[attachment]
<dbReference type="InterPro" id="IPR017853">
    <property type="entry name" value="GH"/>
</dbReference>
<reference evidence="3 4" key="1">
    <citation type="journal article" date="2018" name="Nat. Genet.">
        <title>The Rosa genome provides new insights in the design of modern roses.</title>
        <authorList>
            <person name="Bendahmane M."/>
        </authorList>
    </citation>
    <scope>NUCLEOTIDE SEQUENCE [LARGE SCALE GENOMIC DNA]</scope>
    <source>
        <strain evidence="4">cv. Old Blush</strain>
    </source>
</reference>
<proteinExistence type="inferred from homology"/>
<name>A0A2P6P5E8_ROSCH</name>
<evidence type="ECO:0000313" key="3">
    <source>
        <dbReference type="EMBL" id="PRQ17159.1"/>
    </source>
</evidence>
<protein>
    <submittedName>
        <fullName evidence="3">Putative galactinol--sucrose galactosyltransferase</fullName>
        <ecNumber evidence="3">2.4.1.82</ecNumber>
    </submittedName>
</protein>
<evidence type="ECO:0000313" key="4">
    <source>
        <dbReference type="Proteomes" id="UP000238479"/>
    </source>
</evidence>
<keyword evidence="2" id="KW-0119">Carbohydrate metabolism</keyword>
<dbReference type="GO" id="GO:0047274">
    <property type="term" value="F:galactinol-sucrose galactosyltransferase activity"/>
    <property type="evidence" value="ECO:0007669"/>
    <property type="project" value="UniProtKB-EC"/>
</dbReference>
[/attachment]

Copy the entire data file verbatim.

<dbReference type="InterPro" id="IPR017853">
    <property type="entry name" value="GH"/>
</dbReference>
<reference evidence="3 4" key="1">
    <citation type="journal article" date="2018" name="Nat. Genet.">
        <title>The Rosa genome provides new insights in the design of modern roses.</title>
        <authorList>
            <person name="Bendahmane M."/>
        </authorList>
    </citation>
    <scope>NUCLEOTIDE SEQUENCE [LARGE SCALE GENOMIC DNA]</scope>
    <source>
        <strain evidence="4">cv. Old Blush</strain>
    </source>
</reference>
<proteinExistence type="inferred from homology"/>
<name>A0A2P6P5E8_ROSCH</name>
<evidence type="ECO:0000313" key="3">
    <source>
        <dbReference type="EMBL" id="PRQ17159.1"/>
    </source>
</evidence>
<protein>
    <submittedName>
        <fullName evidence="3">Putative galactinol--sucrose galactosyltransferase</fullName>
        <ecNumber evidence="3">2.4.1.82</ecNumber>
    </submittedName>
</protein>
<evidence type="ECO:0000313" key="4">
    <source>
        <dbReference type="Proteomes" id="UP000238479"/>
    </source>
</evidence>
<keyword evidence="2" id="KW-0119">Carbohydrate metabolism</keyword>
<dbReference type="GO" id="GO:0047274">
    <property type="term" value="F:galactinol-sucrose galactosyltransferase activity"/>
    <property type="evidence" value="ECO:0007669"/>
    <property type="project" value="UniProtKB-EC"/>
</dbReference>